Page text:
The Pain of Non-Custodial Fatherhood
I am sitting at my daughters bedside. It is well
past midnight. She is asleep.
She is 15 years old now. She has overdosed. I am
at the childrens hospital.
Surely this has been the worst night of my life
- getting the call, rushing to the hospital, seeing
her lying silently in bed with tubes sticking out
of her, waiting to hear from a doctor about what
sort of future she can expect, if any.
I should feel terrible, and yet I feel strangely
at peace sitting here, with some strange sense that
finally I am where I ought to be - at my
daughters side. I feel like a father again -
My mind goes back to that time when she had the
boating accident - she couldnt have been more
than 7 or 8 years old.
It had been my birthday, and wed hired
some boats to go out rowing on the Lane Cove River.
It was all very pleasant at first. It was a sunny
day. My daughter was in a boat with some of the
other kids - mainly older than her - and
theyd been splashing water at our boat, that
was slightly ahead of them.
Then their boat started to fill with water and
some of the crew decided to abandon ship. This was
fine, as they all had life jackets on, and we
werent far from the shore. But then the last
girl left in the boat, apart from my daughter,
decided to make an exit, and she did so by standing
up on the rim of the boat and pushing herself off.
As she did so, she overturned the boat, with my
daughter still in the middle of it.
The result was that my daughter was now
underneath the middle of a capsized boat that was
rapidly sinking, and the buoyant life-jacket was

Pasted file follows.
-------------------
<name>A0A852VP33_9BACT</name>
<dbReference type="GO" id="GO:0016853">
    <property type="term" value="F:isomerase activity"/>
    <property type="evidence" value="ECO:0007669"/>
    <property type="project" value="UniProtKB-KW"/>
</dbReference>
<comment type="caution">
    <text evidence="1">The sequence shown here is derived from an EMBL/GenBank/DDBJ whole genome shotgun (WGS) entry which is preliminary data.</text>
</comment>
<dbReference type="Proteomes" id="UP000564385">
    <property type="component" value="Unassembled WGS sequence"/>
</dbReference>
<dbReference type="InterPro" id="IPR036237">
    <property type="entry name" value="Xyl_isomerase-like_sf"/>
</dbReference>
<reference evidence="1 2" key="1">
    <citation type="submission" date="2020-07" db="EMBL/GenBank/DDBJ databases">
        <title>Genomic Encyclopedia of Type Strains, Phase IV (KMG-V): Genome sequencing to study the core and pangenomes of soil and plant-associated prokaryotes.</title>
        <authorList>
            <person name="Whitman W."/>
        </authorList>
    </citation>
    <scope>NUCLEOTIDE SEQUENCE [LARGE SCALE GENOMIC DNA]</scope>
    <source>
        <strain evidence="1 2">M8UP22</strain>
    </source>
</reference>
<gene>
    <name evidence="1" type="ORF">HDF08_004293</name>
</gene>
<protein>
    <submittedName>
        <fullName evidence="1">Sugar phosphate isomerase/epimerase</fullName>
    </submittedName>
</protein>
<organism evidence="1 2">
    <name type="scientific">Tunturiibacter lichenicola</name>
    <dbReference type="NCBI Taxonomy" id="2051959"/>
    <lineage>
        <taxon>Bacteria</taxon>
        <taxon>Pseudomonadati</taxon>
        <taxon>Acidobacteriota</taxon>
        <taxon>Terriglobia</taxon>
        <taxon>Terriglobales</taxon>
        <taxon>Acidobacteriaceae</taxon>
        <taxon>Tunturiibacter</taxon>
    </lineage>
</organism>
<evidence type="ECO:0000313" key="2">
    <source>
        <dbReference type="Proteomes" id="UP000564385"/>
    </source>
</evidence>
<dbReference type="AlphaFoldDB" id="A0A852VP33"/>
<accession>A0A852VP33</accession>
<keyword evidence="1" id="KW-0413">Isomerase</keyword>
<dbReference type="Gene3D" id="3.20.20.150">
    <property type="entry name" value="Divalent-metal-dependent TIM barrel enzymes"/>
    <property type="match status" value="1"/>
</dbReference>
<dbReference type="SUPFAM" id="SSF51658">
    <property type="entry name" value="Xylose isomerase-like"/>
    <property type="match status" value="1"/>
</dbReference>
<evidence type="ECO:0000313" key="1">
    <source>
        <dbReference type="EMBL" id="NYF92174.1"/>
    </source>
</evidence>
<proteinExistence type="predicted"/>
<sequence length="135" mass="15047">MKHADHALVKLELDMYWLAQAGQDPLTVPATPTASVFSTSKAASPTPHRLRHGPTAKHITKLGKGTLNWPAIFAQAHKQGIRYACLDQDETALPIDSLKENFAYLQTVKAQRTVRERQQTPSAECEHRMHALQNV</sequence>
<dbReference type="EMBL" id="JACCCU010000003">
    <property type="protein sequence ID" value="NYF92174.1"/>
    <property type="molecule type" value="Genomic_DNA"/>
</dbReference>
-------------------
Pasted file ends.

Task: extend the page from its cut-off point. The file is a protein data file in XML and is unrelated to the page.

preventing her from escaping. She was being dragged
down with the ship.
My boat was not far away and within a couple of
seconds I was in the water and under her boat. The
water was pitch black, like pea soup, but by the
grace of God I found her leg trashing around and
pulled her down and out. We both resurfaced with
her screaming wildly. She told me later that she
thought she had been caught by a sea-monster that
had hold of her leg and was pulling her under.
Thankfully her lifejacket kept her afloat,
regardless of her emotional state. My predicament
was the opposite. I felt great, having retrieved
her, but I was sinking. I hadnt thought to
take off my leather jacket before going into the
water of course, and my boots were quite heavy too,
and I am not a great swimmer.
Thankfully another boat got to me before I sank.
We all ended up just fine. It was only my mobile
phone that never recovered.
Why is this event still so significant to me? Is
it just because it was the only time I was really
able to help her? No, its more than that. It
is because that event at the river that day defined
for me what it means for me to be a father.
Being a father doesnt necessarily mean
sitting-alongside my girl in the same boat, doing
all the rowing, but it does mean being somewhere in
an adjoining boat, ready to dive in if Im
Being a non-custodial father, I cant be in
the same boat. My time with my girl is a series of
stolen moments - moments that seem to have been
growing shorter and less intimate over the last few
years, as she makes her transition towards